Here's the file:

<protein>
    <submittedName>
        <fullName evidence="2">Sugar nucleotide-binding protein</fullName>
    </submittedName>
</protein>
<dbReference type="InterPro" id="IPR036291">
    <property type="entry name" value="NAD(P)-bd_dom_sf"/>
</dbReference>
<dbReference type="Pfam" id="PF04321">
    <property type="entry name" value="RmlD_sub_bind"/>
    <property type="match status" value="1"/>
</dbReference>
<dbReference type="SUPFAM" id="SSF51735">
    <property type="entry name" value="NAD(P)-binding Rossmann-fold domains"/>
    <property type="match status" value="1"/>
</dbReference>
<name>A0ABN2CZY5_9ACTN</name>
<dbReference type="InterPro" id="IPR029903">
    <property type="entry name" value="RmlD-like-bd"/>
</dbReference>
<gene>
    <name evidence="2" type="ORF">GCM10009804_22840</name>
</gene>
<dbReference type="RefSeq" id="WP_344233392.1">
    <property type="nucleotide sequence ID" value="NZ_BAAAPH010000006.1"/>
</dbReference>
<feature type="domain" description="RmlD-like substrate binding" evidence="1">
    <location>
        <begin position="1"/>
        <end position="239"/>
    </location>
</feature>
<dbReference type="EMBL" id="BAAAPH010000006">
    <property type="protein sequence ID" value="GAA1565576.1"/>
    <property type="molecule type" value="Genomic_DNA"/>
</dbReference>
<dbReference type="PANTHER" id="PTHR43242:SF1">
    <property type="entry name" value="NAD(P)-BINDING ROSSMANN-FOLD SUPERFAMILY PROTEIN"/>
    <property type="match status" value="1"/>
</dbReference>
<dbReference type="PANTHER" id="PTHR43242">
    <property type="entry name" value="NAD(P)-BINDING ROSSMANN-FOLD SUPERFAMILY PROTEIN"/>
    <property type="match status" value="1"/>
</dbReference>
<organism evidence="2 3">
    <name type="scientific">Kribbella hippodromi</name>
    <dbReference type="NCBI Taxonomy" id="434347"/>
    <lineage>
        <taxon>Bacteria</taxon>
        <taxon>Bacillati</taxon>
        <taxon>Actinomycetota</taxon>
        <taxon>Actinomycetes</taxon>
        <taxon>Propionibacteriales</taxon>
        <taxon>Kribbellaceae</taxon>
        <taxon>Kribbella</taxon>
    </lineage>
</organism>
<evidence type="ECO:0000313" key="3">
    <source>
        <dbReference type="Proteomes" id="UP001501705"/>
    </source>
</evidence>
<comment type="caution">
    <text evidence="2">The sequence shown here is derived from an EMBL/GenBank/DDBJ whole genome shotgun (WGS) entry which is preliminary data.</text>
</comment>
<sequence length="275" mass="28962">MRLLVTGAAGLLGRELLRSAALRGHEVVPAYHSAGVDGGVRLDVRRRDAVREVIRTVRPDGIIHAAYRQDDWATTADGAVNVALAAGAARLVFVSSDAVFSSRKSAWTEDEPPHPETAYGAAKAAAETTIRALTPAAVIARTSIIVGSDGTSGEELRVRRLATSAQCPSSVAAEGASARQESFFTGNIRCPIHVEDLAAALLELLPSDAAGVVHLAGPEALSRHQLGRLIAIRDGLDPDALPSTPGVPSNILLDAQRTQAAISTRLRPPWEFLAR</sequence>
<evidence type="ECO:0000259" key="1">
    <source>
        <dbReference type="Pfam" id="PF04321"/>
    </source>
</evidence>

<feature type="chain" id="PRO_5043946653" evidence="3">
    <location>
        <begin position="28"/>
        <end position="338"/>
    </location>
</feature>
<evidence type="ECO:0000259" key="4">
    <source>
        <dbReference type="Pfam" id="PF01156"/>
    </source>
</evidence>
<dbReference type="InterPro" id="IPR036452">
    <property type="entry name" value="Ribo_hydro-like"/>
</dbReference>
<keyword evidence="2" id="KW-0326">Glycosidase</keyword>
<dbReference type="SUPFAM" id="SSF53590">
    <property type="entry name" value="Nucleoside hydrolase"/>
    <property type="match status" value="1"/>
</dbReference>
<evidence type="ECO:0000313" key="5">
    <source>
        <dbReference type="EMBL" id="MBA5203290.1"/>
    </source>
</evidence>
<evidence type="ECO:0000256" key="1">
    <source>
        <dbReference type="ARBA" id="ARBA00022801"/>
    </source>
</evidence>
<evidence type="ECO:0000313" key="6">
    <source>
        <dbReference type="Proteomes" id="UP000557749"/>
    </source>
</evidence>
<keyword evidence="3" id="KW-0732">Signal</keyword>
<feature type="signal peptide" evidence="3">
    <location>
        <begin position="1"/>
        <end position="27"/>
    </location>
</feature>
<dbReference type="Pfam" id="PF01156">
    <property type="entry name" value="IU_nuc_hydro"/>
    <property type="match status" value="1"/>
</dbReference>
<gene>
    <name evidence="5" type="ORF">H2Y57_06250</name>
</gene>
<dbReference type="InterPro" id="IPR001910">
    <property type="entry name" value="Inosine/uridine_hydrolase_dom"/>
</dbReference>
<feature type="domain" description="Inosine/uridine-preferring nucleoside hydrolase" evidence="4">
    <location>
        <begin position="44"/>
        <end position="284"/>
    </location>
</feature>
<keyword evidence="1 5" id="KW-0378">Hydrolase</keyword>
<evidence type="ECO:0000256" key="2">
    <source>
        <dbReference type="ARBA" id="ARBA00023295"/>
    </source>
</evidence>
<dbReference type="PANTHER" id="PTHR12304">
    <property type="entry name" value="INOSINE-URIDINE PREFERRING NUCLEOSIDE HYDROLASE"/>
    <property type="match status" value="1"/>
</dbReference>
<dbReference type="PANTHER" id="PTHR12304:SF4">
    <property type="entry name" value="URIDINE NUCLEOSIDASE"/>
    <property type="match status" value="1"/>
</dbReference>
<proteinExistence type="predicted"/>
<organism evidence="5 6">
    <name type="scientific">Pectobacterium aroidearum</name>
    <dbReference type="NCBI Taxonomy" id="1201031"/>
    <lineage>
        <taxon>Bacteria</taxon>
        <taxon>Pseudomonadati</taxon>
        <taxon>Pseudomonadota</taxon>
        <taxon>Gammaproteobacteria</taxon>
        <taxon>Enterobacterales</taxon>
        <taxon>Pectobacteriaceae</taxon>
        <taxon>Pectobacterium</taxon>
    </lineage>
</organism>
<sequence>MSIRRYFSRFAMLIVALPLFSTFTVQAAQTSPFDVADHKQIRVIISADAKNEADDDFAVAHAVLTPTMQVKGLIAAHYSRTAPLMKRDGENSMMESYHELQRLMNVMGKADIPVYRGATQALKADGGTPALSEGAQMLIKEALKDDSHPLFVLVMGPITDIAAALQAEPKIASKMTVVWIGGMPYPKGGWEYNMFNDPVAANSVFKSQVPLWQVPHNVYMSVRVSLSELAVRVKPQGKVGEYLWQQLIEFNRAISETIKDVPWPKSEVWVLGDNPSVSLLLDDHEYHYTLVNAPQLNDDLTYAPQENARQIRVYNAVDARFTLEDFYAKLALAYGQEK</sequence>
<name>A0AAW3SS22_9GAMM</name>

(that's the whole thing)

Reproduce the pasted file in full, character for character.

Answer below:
<protein>
    <submittedName>
        <fullName evidence="2">Sugar nucleotide-binding protein</fullName>
    </submittedName>
</protein>
<dbReference type="InterPro" id="IPR036291">
    <property type="entry name" value="NAD(P)-bd_dom_sf"/>
</dbReference>
<dbReference type="Pfam" id="PF04321">
    <property type="entry name" value="RmlD_sub_bind"/>
    <property type="match status" value="1"/>
</dbReference>
<dbReference type="SUPFAM" id="SSF51735">
    <property type="entry name" value="NAD(P)-binding Rossmann-fold domains"/>
    <property type="match status" value="1"/>
</dbReference>
<name>A0ABN2CZY5_9ACTN</name>
<dbReference type="InterPro" id="IPR029903">
    <property type="entry name" value="RmlD-like-bd"/>
</dbReference>
<gene>
    <name evidence="2" type="ORF">GCM10009804_22840</name>
</gene>
<dbReference type="RefSeq" id="WP_344233392.1">
    <property type="nucleotide sequence ID" value="NZ_BAAAPH010000006.1"/>
</dbReference>
<feature type="domain" description="RmlD-like substrate binding" evidence="1">
    <location>
        <begin position="1"/>
        <end position="239"/>
    </location>
</feature>
<dbReference type="EMBL" id="BAAAPH010000006">
    <property type="protein sequence ID" value="GAA1565576.1"/>
    <property type="molecule type" value="Genomic_DNA"/>
</dbReference>
<dbReference type="PANTHER" id="PTHR43242:SF1">
    <property type="entry name" value="NAD(P)-BINDING ROSSMANN-FOLD SUPERFAMILY PROTEIN"/>
    <property type="match status" value="1"/>
</dbReference>
<dbReference type="PANTHER" id="PTHR43242">
    <property type="entry name" value="NAD(P)-BINDING ROSSMANN-FOLD SUPERFAMILY PROTEIN"/>
    <property type="match status" value="1"/>
</dbReference>
<organism evidence="2 3">
    <name type="scientific">Kribbella hippodromi</name>
    <dbReference type="NCBI Taxonomy" id="434347"/>
    <lineage>
        <taxon>Bacteria</taxon>
        <taxon>Bacillati</taxon>
        <taxon>Actinomycetota</taxon>
        <taxon>Actinomycetes</taxon>
        <taxon>Propionibacteriales</taxon>
        <taxon>Kribbellaceae</taxon>
        <taxon>Kribbella</taxon>
    </lineage>
</organism>
<evidence type="ECO:0000313" key="3">
    <source>
        <dbReference type="Proteomes" id="UP001501705"/>
    </source>
</evidence>
<comment type="caution">
    <text evidence="2">The sequence shown here is derived from an EMBL/GenBank/DDBJ whole genome shotgun (WGS) entry which is preliminary data.</text>
</comment>
<sequence length="275" mass="28962">MRLLVTGAAGLLGRELLRSAALRGHEVVPAYHSAGVDGGVRLDVRRRDAVREVIRTVRPDGIIHAAYRQDDWATTADGAVNVALAAGAARLVFVSSDAVFSSRKSAWTEDEPPHPETAYGAAKAAAETTIRALTPAAVIARTSIIVGSDGTSGEELRVRRLATSAQCPSSVAAEGASARQESFFTGNIRCPIHVEDLAAALLELLPSDAAGVVHLAGPEALSRHQLGRLIAIRDGLDPDALPSTPGVPSNILLDAQRTQAAISTRLRPPWEFLAR</sequence>
<evidence type="ECO:0000259" key="1">
    <source>
        <dbReference type="Pfam" id="PF04321"/>
    </source>
</evidence>

<feature type="chain" id="PRO_5043946653" evidence="3">
    <location>
        <begin position="28"/>
        <end position="338"/>
    </location>
</feature>
<evidence type="ECO:0000259" key="4">
    <source>
        <dbReference type="Pfam" id="PF01156"/>
    </source>
</evidence>
<dbReference type="InterPro" id="IPR036452">
    <property type="entry name" value="Ribo_hydro-like"/>
</dbReference>
<keyword evidence="2" id="KW-0326">Glycosidase</keyword>
<dbReference type="SUPFAM" id="SSF53590">
    <property type="entry name" value="Nucleoside hydrolase"/>
    <property type="match status" value="1"/>
</dbReference>
<evidence type="ECO:0000313" key="5">
    <source>
        <dbReference type="EMBL" id="MBA5203290.1"/>
    </source>
</evidence>
<evidence type="ECO:0000256" key="1">
    <source>
        <dbReference type="ARBA" id="ARBA00022801"/>
    </source>
</evidence>
<evidence type="ECO:0000313" key="6">
    <source>
        <dbReference type="Proteomes" id="UP000557749"/>
    </source>
</evidence>
<keyword evidence="3" id="KW-0732">Signal</keyword>
<feature type="signal peptide" evidence="3">
    <location>
        <begin position="1"/>
        <end position="27"/>
    </location>
</feature>
<dbReference type="Pfam" id="PF01156">
    <property type="entry name" value="IU_nuc_hydro"/>
    <property type="match status" value="1"/>
</dbReference>
<gene>
    <name evidence="5" type="ORF">H2Y57_06250</name>
</gene>
<dbReference type="InterPro" id="IPR001910">
    <property type="entry name" value="Inosine/uridine_hydrolase_dom"/>
</dbReference>
<feature type="domain" description="Inosine/uridine-preferring nucleoside hydrolase" evidence="4">
    <location>
        <begin position="44"/>
        <end position="284"/>
    </location>
</feature>
<keyword evidence="1 5" id="KW-0378">Hydrolase</keyword>
<evidence type="ECO:0000256" key="2">
    <source>
        <dbReference type="ARBA" id="ARBA00023295"/>
    </source>
</evidence>
<dbReference type="PANTHER" id="PTHR12304">
    <property type="entry name" value="INOSINE-URIDINE PREFERRING NUCLEOSIDE HYDROLASE"/>
    <property type="match status" value="1"/>
</dbReference>
<dbReference type="PANTHER" id="PTHR12304:SF4">
    <property type="entry name" value="URIDINE NUCLEOSIDASE"/>
    <property type="match status" value="1"/>
</dbReference>
<proteinExistence type="predicted"/>
<organism evidence="5 6">
    <name type="scientific">Pectobacterium aroidearum</name>
    <dbReference type="NCBI Taxonomy" id="1201031"/>
    <lineage>
        <taxon>Bacteria</taxon>
        <taxon>Pseudomonadati</taxon>
        <taxon>Pseudomonadota</taxon>
        <taxon>Gammaproteobacteria</taxon>
        <taxon>Enterobacterales</taxon>
        <taxon>Pectobacteriaceae</taxon>
        <taxon>Pectobacterium</taxon>
    </lineage>
</organism>
<sequence>MSIRRYFSRFAMLIVALPLFSTFTVQAAQTSPFDVADHKQIRVIISADAKNEADDDFAVAHAVLTPTMQVKGLIAAHYSRTAPLMKRDGENSMMESYHELQRLMNVMGKADIPVYRGATQALKADGGTPALSEGAQMLIKEALKDDSHPLFVLVMGPITDIAAALQAEPKIASKMTVVWIGGMPYPKGGWEYNMFNDPVAANSVFKSQVPLWQVPHNVYMSVRVSLSELAVRVKPQGKVGEYLWQQLIEFNRAISETIKDVPWPKSEVWVLGDNPSVSLLLDDHEYHYTLVNAPQLNDDLTYAPQENARQIRVYNAVDARFTLEDFYAKLALAYGQEK</sequence>
<name>A0AAW3SS22_9GAMM</name>